Facts about Crested gecko

We found 18 facts about Crested gecko

Also known as eyelash gecko

Crested geckos are one of the largest gecko species. Although considered endangered in the wild, they are one of the most popular reptiles kept as pets. They are low maintenance and generally friendly and docile creatures. Their various pattern morphs make them so unique, it is said there are no two that look alike.
Crested gecko
It was discovered and described in 1866 by a French zoologist Alphone Guichenot.
Until 1994 the species was thought to be extinct, until rediscovered by Robert Seipp’s expedition.
It is native to southern New Caledonia in the southwest Pacific Ocean.
It is approximately 15-25 cm (6-10 in) long, including a 10-15 cm (4-6 in) long tail.
Crested gecko is one of the smallest of Correlophus lizards, but one of the largest gecko species.
It is an omnivore, unlike most of gecko species.
It feeds on fruit, pollen, nectar and various insects.
Due to the crest of skin over its eyes, crested gecko has been nicknamed “eyelash”.
Unlike most lizards, crested geckos do not have eyelids.
They have to moisten their eyes by licking them. It is also a remedy for debris.
Although in captivity crested geckos breed easily, little is known about their reproductive behavior in wilderness.
In captivity, female lays two eggs that hatch approximately 60 – 150 days after.
It is second most popular choice for lizard lovers in the pet trade.
The most popular is leopard gecko.
Crested geckos do not have external ears.
They can hear, however, and are extremely sensitive to loud sounds.
Although, like other lizards, crested geckos can swim, it is such a stressful activity they won’t swim until no other choice.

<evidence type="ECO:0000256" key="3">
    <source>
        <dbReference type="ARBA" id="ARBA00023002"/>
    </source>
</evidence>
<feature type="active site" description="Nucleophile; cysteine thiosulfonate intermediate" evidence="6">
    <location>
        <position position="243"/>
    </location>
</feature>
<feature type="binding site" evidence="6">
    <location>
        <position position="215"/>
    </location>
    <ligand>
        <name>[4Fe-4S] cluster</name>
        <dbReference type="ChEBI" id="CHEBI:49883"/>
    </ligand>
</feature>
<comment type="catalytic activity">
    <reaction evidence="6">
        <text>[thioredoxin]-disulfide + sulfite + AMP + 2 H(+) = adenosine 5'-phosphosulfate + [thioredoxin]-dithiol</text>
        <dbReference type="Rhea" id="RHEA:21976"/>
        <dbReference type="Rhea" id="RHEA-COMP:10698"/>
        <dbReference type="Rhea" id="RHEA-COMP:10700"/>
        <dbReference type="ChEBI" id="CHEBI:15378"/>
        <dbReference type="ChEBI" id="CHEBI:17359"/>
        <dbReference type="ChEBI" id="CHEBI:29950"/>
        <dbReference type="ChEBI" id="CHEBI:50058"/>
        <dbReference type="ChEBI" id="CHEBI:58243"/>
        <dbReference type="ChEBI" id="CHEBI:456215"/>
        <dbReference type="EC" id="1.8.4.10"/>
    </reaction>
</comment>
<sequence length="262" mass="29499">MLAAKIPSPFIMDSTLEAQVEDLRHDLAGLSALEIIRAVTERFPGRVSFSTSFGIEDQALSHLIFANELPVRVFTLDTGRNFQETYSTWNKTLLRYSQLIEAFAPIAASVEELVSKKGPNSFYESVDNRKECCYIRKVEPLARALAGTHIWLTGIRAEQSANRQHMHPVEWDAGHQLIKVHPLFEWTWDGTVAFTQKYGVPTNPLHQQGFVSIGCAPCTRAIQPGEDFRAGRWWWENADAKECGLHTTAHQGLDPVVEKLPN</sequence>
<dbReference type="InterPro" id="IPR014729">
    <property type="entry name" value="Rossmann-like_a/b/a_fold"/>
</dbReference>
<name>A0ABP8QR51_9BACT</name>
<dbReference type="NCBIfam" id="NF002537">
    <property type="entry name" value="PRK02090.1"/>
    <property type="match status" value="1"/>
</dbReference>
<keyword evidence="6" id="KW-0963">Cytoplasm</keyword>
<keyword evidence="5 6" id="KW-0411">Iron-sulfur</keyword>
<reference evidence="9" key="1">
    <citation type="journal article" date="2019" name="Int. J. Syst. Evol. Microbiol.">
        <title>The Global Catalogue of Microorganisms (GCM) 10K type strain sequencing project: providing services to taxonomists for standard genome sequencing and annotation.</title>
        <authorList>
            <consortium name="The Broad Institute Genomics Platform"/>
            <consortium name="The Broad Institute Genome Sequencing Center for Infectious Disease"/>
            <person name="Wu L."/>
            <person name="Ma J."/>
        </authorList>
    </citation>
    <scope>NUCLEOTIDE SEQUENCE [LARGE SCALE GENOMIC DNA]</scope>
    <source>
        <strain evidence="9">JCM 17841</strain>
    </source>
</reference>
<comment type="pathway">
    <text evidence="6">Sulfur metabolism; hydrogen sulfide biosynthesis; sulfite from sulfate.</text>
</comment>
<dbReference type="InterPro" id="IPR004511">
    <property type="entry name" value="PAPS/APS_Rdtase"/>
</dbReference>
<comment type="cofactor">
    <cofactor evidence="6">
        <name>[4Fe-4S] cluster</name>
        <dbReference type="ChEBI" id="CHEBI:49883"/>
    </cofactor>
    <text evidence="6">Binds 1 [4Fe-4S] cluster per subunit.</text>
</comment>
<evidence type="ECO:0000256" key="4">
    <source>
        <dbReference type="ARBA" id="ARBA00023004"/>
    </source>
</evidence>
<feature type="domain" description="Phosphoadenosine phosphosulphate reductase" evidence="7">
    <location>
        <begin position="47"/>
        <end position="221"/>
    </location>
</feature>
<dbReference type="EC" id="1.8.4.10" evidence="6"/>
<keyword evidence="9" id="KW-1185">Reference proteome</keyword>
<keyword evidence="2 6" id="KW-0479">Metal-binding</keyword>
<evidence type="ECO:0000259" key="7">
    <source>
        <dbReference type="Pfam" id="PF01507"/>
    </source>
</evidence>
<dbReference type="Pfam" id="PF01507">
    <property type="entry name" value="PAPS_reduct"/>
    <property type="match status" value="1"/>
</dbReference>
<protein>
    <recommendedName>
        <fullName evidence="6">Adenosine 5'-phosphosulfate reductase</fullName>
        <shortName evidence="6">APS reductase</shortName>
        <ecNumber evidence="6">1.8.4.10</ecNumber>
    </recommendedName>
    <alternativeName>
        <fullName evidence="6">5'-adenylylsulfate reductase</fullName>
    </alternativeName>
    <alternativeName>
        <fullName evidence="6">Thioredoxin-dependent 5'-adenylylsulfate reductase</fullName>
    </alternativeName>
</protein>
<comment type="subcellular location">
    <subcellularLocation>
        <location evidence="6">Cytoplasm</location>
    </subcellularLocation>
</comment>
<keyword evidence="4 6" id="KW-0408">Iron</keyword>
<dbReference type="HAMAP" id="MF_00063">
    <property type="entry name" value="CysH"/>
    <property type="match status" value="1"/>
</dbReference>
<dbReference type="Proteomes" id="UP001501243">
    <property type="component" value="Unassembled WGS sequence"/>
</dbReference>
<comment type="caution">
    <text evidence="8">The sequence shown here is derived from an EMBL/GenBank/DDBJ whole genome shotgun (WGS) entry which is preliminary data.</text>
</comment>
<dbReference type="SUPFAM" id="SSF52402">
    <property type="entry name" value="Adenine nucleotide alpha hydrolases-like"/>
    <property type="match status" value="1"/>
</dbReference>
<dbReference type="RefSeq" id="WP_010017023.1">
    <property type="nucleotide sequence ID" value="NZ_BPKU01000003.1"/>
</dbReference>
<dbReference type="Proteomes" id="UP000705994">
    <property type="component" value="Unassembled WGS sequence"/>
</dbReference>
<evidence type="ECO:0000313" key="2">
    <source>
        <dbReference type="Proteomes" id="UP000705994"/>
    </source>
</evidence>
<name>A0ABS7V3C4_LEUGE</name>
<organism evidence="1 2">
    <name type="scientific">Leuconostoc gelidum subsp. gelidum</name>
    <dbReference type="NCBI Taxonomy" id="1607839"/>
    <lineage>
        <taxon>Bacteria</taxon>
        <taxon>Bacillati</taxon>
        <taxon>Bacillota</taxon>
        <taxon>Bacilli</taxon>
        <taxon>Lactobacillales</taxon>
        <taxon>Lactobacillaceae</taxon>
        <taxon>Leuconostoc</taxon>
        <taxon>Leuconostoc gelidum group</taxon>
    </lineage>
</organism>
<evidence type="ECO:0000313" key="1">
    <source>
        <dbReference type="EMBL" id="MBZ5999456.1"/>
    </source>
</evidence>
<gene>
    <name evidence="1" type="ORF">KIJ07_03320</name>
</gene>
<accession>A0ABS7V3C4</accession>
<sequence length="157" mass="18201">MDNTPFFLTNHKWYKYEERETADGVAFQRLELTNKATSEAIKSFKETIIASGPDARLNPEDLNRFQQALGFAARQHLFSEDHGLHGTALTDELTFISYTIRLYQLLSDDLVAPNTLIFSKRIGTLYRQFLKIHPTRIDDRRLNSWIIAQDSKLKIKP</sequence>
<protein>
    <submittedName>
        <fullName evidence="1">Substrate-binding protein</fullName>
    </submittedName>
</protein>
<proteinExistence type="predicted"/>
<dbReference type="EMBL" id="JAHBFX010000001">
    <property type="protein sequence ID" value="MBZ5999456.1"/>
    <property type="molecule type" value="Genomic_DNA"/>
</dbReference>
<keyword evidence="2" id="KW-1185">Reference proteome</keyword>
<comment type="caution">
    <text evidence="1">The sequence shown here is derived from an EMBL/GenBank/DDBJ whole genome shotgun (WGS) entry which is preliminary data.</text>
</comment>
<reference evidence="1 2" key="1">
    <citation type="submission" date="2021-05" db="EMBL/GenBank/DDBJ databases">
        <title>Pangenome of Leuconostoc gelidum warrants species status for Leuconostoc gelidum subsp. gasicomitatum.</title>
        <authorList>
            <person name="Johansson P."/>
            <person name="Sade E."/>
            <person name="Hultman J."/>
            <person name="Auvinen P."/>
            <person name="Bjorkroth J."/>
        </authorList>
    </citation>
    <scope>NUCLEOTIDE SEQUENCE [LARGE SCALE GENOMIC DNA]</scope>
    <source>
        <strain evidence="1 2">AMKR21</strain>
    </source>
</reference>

Crested geckos emit loud squeaks when threaten or afraid.
However lizards can regenerate amputated tails, crested geckos do not possess this ability.
Once lost, it’s gone forever.
Their toes and tip of tail are covered in small hair called setae.
It helps them climb various surfaces, even smooth, vertical ones.
While in captivity, adult crested geckos should be kept in separate tanks.
Especially males and females.
There are many skin color groups occurring in wilderness, including various shades of yellow, orange, brown, grey or red, that form three color morphs – pattern-less, white-fringed and tiger.
Crested geckos bred in captivity have many color morphs absent in the wild, such as the harlequin.
They can also make their colors more vibrant due to camouflage, communication or as a response to humidity, temperature, light, etc.
They prefer humid environment.
Ideally, the humidity of their environment should not drop below 50% during the day, and 80% at night.
Based on how long they were kept in captivity, crested geckos live approximately 15 – 20 years.
Their wild lifespan is not yet determined.
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